Skiathos is Revolting!


Greece, the birthplace of democracy where every man has a voice, the right to air his views and to be heard.


In time honoured tradition, Skiathos found her voice this morning when much of the local population, congregated on the port to march in protest;  an event that was the work of Aleka Varvitsiotis…. (who, with her husband Dimitri, runs the silver jewelery store on Papadiamanti Street called ‘The Blue Dolphin”).


Supported by several non-Greek residents including members International Womens Group carrying placards and wearing orange life vests.

Their mission? To take part in a demonstration and vent their anger (peacefully!) at being ‘held to ransom’ by the companies that presently hold the monopoly over the vital role of connecting Skiathos to mainland Greece, by sea and air.


Skiathos is a relatively small island with a local and immigrant population of approximately 6, 000 but in the tourist season this number can reach as much as 100,000 on any particular day. While many tourists arrive directly from their countries of origin on charter flights (run by multi national tour operators) a large majority, of visitors, small business-owners and local residents in need of medical attention (that the small local health centre cannot accommodate) depend solely on this life-line, the shipping link to the mainland. The local business community simply could not survive here without it; container loads of retail stock, food for the restaurants and supermarkets and building materials, all essential for the island’s survival, development and commercial viability, arrive daily,  with only one resource to rely on.


With the ever-escalating cost of fares and an increasingly unreliable and irregular service, many Skiathites have simply had enough and are no longer prepared to just sit by and idly accept the exploitation of their situation, without taking some action to make their feelings of resentment known.  The major issue is that their calls for 1) a lower, more realistic tariff for islanders,  and 2) a regular, reliable service (that is not dependent on the number of users) fall on deaf ears and are continually ignored.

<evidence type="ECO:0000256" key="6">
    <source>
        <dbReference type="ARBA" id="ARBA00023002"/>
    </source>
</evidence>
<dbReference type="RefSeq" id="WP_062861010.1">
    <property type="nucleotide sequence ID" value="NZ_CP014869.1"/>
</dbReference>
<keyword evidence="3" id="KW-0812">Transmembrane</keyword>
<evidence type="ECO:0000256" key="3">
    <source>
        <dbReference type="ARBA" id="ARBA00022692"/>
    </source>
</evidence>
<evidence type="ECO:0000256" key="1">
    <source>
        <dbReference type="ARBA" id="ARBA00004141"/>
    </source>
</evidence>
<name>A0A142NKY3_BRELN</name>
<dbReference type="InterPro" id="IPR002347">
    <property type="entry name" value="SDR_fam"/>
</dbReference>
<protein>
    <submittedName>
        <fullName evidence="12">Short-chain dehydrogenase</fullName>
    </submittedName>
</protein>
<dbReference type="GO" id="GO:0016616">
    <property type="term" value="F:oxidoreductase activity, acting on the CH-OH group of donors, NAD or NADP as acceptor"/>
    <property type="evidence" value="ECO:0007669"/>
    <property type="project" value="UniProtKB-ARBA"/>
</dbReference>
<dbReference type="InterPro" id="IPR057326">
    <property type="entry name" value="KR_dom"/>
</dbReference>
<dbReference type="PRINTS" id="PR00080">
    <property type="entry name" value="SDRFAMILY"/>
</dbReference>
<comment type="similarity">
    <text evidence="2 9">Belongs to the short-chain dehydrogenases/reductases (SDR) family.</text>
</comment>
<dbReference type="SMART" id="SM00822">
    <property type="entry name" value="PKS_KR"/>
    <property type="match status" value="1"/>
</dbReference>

Today’s  demonstration was timed to coincide with the arrival of a ferry and a small victory was achieved when the crowds managed to disrupt it’s normally quick turnaround and delay it’s departure for more than half an hour.

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Sadly though, the turn-out was disappointing; there were just as many (notable by their absence) islanders who feel a demonstration is unlikely to actually institute any immediate changes. Those who chose not to offer support today that I spoke to held the view that until there was either healthy competition or a mass boycott (neither of which is likely to happen in the forseeable future) turning up was generally considered a futile exersise; a waste of time and a loss of a valuable working day. Their typically Greek ‘shrug of the shoulders’ complacency and despondent air of resignation left me thinking they may well have a point, yet at the same time I’m aware that, rightly or wrongly, stubbornly clinging to that point of view would ultimately change nothing.


What was heartening and an indication of a more hopeful future, however, was the sheer volume of young teenagers who joined in the protest, personally invited and spurred on by the local business community secretary, Costas Zembekis.


They were passionate and motivated in both their enthusiastic marches and eloquent speeches that roused the crowds and resulted in overwhelming applause. So, perhaps, after all it will fall to the next generation to carry the voice of  change – and find a way to instigate it.

Congratulations and Thanks to Aleka Varvitsiotis for doing something about Skiathos’ failing transportation system and for organising the whole event.

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